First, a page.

Effects of Automation on Flooring – Part 2: Retail

In 2018 the first Amazon Go store was opened in Seattle. This store is at the leading forefront of automation. Shoppers often go through the entire shopping experience without ever seeing an employee, a human one anyway. Retail flooring is likely the 2nd hardest-hit area. As of 2019, we are starting to see self-checkout and e-commerce as the norm with big box stores. It is only a matter of time before a number of these concepts are adapted widely to independent retailers across the nation.


Most examples of retail automation are focused on the checkout process, however, this process is only a small portion of the retail shopping experience. For something as important as selecting a floor covering for your home, shoppers expect a trained consultant for design advice and technical expertise. Surely it will be a long time before robots can take over this process right?

Believe it or not, a large portion of the education process has already been outsourced to informational websites and message boards. Today’s shoppers are far more likely to research their options online before ever stepping foot into a store.

The flooring industry remains one of the last holdouts for the brick-and-mortar shopping experience. A large part of the shopping experience for flooring covering comes from touch and feel which is impossible to replicate online. Hefty return shipping fees act as another barrier to entry for e-commerce when compared to your local shop. However, as more Millennials become homeowner we are beginning to see a shift in consumer behavior. Retailers see this opportunity and some have started to adapt to changing markets with sample shipping and a heavier emphasis on professional room scene photography to enhance the ability to select a floor through visualization.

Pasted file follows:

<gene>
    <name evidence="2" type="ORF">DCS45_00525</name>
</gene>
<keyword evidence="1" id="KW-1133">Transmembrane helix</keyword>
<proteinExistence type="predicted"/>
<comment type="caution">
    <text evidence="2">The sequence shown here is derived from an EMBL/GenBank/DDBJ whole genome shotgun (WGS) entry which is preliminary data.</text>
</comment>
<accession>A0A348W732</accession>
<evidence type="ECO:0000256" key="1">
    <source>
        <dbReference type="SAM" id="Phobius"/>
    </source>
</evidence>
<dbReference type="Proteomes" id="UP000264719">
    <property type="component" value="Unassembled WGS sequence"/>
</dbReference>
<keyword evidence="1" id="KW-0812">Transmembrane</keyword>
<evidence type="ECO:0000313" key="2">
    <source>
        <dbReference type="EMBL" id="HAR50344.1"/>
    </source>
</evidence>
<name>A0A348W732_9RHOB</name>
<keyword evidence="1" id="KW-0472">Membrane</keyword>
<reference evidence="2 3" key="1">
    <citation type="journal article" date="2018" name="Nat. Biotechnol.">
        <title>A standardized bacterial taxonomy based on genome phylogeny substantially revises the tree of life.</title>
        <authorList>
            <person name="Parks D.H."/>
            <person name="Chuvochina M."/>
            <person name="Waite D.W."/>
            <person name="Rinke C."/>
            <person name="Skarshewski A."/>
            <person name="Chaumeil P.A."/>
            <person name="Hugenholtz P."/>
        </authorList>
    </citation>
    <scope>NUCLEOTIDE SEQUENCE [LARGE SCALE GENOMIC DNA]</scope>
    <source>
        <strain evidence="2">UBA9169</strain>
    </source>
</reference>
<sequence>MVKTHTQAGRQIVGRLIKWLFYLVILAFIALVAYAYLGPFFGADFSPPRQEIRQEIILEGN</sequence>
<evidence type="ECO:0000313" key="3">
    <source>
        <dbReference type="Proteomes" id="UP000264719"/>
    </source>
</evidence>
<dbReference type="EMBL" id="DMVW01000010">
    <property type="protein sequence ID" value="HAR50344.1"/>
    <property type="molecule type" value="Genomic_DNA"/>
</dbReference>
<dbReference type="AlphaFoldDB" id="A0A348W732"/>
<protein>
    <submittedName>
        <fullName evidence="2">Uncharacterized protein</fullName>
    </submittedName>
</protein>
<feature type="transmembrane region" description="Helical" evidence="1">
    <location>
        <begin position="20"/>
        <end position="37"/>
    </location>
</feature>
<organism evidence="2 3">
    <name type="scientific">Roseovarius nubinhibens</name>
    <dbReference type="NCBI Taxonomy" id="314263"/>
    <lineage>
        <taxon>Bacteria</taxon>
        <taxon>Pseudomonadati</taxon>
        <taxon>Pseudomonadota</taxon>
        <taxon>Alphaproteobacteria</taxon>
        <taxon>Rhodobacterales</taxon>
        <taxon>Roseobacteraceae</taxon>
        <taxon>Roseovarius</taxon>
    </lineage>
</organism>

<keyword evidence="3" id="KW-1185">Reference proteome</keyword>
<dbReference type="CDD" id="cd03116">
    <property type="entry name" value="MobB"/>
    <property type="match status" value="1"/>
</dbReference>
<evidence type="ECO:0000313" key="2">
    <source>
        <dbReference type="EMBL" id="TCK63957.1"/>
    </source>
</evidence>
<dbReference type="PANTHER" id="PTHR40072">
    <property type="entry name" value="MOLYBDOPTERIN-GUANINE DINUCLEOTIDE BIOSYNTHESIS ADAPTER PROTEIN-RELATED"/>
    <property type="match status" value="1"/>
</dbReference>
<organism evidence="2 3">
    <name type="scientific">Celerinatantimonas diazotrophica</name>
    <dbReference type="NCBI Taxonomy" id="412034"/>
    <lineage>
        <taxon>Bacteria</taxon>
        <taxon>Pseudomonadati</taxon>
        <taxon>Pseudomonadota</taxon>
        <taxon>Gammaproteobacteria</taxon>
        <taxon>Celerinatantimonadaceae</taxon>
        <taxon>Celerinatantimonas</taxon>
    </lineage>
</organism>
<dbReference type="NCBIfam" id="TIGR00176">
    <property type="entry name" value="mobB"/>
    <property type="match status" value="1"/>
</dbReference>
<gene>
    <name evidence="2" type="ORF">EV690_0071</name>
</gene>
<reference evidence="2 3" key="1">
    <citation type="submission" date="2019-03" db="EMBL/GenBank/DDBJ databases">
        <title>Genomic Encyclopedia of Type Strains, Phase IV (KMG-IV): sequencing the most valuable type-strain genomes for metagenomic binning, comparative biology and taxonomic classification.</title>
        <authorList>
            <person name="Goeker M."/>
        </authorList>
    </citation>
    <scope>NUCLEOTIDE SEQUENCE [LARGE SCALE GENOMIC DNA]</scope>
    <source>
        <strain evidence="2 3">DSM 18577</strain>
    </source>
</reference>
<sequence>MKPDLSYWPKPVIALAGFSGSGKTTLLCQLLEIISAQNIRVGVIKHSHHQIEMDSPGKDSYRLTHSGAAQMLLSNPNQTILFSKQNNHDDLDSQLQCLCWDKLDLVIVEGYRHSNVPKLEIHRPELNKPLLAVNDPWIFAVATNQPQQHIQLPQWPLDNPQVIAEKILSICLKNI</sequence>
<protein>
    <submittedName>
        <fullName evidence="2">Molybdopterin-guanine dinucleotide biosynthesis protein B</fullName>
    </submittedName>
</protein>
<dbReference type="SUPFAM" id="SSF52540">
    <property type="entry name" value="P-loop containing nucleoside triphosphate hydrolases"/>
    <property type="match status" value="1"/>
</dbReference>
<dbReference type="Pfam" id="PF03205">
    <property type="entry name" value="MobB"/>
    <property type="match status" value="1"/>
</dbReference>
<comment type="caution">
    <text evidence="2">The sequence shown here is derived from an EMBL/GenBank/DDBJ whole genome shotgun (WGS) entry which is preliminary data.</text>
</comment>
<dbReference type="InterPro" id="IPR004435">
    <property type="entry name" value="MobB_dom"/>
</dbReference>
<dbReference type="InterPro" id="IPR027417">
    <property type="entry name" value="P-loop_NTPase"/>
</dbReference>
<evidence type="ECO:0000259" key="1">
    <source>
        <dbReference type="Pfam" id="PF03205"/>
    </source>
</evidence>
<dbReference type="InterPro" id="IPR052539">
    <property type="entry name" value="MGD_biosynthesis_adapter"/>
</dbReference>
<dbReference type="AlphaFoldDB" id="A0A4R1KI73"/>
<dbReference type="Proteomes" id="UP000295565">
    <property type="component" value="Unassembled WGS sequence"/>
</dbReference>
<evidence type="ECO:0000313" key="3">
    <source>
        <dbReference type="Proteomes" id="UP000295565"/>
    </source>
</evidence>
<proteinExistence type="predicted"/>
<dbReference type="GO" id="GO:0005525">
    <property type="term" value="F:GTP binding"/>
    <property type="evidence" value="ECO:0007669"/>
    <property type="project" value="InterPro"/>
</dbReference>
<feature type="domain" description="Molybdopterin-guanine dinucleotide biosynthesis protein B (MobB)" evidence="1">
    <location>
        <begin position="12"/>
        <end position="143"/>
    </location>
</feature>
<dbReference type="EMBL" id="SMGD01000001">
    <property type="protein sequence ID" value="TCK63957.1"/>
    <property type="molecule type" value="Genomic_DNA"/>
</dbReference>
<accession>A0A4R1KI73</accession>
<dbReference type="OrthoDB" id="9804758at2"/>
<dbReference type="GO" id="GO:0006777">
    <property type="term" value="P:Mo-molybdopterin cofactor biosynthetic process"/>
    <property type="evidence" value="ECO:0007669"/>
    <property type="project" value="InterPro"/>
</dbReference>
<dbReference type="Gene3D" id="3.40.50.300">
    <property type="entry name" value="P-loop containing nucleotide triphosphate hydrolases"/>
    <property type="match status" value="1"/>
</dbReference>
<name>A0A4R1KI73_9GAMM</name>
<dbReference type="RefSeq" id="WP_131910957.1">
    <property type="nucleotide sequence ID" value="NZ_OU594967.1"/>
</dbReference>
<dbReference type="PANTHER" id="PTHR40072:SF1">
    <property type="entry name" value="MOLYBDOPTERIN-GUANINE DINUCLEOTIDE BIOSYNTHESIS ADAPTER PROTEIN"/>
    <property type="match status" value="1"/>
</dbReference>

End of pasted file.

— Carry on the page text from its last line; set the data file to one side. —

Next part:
Purchasing flooring is a complex buying decision with many variables. Here are some questions that need to be answered: Will this floor look good with my cabinets? Will this floor work with my subfloor? Which transition molding should I buy? An experienced Sales Person who understands your unique needs can provide great value. One small foresight could lead to job delays and wasted material. Flooring retail sales appear to be a bit more resilient then other less custom retail experiences, however, it is only a matter of time before automation reduces the reliance on human capital.

A study conducted by the World Economic Forum suggests that jobs of the future will demand key elements such as STEM education, creativity, and emotional intelligence. Automation is more difficult for creative fields such as interior design and consultation which requires a level of emotional intelligence to truly understand each client. There will always be a market for the appreciation of natural beauty which is far more difficult to achieve with AI. Flooring retailers looking to become resilient to changes in automation should opt for a more design-focused shopping experience.

Want to learn more about how automation will affect the flooring manufacturing and installation industry? Check out Part 1 and Part 3.